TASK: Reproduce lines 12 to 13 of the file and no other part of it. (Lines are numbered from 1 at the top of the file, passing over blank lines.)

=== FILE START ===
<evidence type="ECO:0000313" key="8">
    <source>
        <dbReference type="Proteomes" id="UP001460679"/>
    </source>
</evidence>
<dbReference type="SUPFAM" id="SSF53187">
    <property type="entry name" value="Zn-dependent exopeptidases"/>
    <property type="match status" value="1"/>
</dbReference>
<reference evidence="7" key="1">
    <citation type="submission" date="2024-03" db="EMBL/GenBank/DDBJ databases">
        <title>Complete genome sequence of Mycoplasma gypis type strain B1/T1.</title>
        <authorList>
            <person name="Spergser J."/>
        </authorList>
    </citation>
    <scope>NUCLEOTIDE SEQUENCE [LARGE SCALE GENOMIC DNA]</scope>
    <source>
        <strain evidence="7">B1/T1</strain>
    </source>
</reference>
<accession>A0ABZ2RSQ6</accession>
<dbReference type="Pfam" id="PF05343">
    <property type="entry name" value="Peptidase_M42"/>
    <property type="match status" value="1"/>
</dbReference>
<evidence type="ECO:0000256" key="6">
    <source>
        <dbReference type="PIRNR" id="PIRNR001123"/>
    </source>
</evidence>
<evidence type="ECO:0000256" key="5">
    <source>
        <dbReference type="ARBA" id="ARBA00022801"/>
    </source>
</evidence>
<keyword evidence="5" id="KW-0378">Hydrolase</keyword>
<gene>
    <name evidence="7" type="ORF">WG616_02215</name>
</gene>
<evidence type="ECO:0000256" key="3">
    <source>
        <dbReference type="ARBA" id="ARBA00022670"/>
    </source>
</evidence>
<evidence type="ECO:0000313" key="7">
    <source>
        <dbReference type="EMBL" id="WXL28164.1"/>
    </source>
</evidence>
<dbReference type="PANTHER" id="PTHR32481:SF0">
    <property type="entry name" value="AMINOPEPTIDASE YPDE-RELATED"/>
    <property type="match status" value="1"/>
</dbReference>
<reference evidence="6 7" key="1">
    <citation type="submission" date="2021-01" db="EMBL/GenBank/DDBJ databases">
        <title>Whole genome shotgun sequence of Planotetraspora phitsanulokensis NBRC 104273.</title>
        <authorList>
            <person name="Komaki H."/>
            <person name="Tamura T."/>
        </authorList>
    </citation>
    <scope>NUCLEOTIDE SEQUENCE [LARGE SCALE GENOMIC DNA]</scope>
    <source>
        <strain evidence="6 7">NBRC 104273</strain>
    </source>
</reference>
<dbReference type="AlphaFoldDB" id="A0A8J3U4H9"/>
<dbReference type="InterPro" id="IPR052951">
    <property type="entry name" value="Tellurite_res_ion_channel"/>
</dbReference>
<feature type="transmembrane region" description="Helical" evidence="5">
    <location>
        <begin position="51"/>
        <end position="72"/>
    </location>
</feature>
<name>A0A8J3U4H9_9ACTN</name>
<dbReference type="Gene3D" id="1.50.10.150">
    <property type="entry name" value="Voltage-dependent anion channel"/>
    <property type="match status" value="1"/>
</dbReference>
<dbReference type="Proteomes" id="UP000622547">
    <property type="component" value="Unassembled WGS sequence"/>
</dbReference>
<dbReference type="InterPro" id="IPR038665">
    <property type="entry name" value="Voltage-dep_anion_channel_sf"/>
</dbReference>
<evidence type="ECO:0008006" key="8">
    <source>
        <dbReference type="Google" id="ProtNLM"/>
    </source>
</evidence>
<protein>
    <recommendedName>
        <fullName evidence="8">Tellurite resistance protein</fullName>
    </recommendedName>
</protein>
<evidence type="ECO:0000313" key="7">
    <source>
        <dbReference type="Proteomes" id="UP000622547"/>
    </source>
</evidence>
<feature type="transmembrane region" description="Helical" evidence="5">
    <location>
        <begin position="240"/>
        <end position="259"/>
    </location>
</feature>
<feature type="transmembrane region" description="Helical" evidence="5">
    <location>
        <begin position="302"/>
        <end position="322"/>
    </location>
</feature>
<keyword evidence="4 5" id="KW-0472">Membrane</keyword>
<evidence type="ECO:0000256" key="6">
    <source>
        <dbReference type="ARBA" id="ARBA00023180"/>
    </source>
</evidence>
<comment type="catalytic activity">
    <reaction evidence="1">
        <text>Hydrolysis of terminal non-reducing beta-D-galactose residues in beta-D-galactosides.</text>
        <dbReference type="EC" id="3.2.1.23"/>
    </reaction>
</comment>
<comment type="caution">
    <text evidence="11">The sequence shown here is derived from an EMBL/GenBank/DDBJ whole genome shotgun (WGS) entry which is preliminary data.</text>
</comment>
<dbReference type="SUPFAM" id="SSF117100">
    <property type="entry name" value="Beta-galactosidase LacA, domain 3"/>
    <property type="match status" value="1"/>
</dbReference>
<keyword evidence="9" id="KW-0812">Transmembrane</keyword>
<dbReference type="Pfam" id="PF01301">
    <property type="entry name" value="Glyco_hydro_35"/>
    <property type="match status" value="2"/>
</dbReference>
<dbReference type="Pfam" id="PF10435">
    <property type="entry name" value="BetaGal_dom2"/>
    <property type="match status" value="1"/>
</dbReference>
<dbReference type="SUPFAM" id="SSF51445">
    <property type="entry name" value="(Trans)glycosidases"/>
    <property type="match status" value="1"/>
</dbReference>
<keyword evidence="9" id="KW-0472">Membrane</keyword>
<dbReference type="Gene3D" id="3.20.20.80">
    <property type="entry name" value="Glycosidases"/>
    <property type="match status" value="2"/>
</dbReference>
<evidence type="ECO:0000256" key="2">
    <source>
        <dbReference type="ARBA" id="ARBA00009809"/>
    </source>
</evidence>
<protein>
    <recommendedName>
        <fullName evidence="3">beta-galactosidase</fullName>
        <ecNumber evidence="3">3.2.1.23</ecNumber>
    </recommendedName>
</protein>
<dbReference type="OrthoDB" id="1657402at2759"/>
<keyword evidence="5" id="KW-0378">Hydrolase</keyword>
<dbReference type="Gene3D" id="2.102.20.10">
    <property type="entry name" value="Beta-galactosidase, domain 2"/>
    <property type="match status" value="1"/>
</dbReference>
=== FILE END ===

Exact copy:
        <title>Complete genome sequence of Mycoplasma gypis type strain B1/T1.</title>
        <authorList>